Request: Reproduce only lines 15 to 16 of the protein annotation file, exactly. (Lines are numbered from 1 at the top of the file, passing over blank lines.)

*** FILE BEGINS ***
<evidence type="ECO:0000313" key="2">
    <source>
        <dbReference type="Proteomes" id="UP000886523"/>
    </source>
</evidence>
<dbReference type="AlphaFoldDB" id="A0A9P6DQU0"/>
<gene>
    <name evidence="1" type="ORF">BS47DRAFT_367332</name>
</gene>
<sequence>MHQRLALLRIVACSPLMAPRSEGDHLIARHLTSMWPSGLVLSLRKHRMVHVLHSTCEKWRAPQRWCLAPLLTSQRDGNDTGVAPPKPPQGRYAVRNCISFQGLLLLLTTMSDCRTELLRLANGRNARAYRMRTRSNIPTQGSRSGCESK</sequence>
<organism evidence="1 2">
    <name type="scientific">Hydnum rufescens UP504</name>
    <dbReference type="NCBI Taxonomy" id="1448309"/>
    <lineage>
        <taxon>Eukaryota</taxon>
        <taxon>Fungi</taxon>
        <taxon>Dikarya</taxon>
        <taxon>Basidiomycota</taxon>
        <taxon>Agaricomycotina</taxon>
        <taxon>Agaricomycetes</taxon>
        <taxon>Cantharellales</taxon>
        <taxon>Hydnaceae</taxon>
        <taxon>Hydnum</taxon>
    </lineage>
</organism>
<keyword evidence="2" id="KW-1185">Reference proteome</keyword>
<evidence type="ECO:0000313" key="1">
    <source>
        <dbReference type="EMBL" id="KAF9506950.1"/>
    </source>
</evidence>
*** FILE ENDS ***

        <taxon>Eukaryota</taxon>
        <taxon>Fungi</taxon>